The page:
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cpp_xloper Address("R1C1"); // Cell A1 cpp_xloper Sheet("Sheet1"); cpp_xloper RetVal;
Excel Add-in Development in C/C++
Excel4(xlfGetDef, &RetVal, 2, &Address, &Sheet); RetVal.SetExcelToFree();
Where the range name is defined within the DLL, only the first argument should be provided as in the following code fragment:
cpp_xloper Address("[Book1.xls]Sheet1!R1C1"); cpp_xloper RetVal;
Excel4(xlfGetDef, &RetVal, 1, &Address); RetVal.SetExcelToFree();
8.10.8 Getting a list of named ranges: xlfNames
Overview: Returns a horizontal array of all the names defined in the
specified workbook. (Unfortunately, this function does not return Excel names created within the DLL using xlfSetName. For this reason the DLL should maintain an internal list of the hidden DLL names it has created.)
If no names match the criteria, the function returns #N/A.
Enumeration value: 122 (x7a)
Callable from: Commands and macro sheet functions.
Return type: Horizontal array (xltypeMulti) of strings (xltypeStr).
Arguments: 1: Workbook/Worksheet: (Optional.) A string in the form
Book1.xls or [Book1.xls]Sheet1. If omitted the current workbook is searched.
2: NameType: (Optional.) Integer indicating the type of names to select: 1 or omitted = unhidden names, 2 = hidden names, 3 = all names.
3: Mask: (Optional.) A wildcard match string. For example “S*” will return all names starting with S. (Note: Searches are not case-sensitive). If omitted all names of NameType are returned.
Note: This function will not return the names of any binary storage blocks created with the xlDefineBinaryName function (see section 8.8 Working with binary names on page 209). Nor does it list names defined by a DLL within this session of Excel using xlfSetName. The DLL should therefore maintain its own list of such names using, for example, one of the C++ Standard Template Library containers or a simple linked list coded in C.
Where a workbook contains distinct sheets which have duplicate defined names, as in the example in section 8.10.6 on page 245, the function will behave slightly differently
Accessing Excel Functionality Using the C API
depending on whether the first argument is omitted or not. If omitted, the function returns an array of the names in the current workbook with no duplicates. If the workbook is explicitly provided in the first argument, the function returns the array with duplicate names repeated.
8.11 WORKING WITH EXCEL MENUS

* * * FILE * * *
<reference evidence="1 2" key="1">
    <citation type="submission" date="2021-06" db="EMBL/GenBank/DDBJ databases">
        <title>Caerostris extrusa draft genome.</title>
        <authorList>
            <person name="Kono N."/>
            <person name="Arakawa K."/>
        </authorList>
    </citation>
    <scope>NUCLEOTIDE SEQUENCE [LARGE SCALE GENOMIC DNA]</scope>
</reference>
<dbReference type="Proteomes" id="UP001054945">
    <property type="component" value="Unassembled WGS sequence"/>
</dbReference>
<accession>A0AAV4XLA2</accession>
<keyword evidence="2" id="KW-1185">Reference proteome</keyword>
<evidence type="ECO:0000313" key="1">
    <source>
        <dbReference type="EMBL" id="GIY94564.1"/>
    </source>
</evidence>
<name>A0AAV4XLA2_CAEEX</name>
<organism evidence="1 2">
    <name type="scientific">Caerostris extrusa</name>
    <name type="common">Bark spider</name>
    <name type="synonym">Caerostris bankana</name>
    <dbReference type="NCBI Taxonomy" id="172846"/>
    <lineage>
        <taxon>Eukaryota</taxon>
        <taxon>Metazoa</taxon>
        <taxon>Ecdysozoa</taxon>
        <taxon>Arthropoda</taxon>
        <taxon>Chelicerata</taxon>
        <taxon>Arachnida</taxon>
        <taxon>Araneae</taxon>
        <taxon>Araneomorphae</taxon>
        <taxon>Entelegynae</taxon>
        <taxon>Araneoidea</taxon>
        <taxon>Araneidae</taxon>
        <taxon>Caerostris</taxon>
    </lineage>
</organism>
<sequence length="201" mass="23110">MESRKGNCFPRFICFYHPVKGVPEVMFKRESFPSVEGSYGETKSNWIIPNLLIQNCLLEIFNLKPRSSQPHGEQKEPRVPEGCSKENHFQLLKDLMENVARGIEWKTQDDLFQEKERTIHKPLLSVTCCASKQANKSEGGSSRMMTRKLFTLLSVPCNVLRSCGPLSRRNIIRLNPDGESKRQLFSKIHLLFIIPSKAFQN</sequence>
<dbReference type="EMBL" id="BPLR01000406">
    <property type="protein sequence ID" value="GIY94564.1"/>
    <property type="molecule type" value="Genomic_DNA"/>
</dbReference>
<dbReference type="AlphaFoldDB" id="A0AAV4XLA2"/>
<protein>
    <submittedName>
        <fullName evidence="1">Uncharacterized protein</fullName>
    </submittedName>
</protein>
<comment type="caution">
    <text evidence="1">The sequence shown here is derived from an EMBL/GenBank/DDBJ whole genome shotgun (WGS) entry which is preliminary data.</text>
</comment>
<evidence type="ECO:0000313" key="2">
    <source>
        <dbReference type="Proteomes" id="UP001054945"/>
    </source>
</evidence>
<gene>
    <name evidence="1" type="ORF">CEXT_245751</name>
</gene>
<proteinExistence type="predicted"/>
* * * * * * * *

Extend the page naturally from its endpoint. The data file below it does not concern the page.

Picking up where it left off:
Excel displays one menu bar for each sheet type, the most familiar being the default worksheet menu bar which normally contains nine menus:
File Edit View Insert Format Tools Data Window Help
Customising this and other menu bars, the menus they contain and the commands that the menus contain, enables the DLL to make its own command functions easily accessible. (Remember that commands can perform operations that worksheet functions cannot.) Creating menus using the XLM functions via the C API is fairly easy, as this section aims to show, but complex commands, especially those with complex dialogs and so on, are far better developed in VB. Including a few commands within an XLL can greatly simplify the provision of functionality of a DLL that primarily exists to provide worksheet functions. For example, a command that displays a simple dialog showing DLL version information or that allows configuration of one or more worksheet functions, can make the DLL functionality very much more user-friendly.
The highest level menu object is the menu bar, such as the one shown above, containing one or more menus, e.g. File, with each menu in turn providing access to one or more commands or sub-menus, the latter with its own commands. Excel has a number of built-in menu bars relating to different types of sheet, for example, there is a worksheet menu bar and a chart menu bar. Excel switches automatically between these when the user changes the active sheet.
As well as the add-in developer being able to change existing menu bars, they can also create custom menu bars. The creation of a custom menu bar does not automatically display it - it must be explicitly invoked, replacing the previous menu bar in the process. The display of a custom menu bar also suppresses the automatic switching between menu bars when the sheet type changes. So, unless you deliberately want to restrict the user in what they can do with Excel, it is better to add menus and/or commands to existing menu bars than to use custom bars.
Menus and commands can be accessed with Alt-key sequences. These are defined at the point that the new menu or command is registered with Excel, using an ampersand ‘&’ before the relevant letter in the displayed string. When adding menus or commands care should be taken to avoid conflicts with existing items, especially Excel’s built-in menus and commands.
8.11.1 Menu bars and ID numbers and menu and command specifiers
Internally, Excel represents each of the built-in menu bars by an ID number as shown in Table 8.22. Custom menu bars are assigned an ID number outside this range.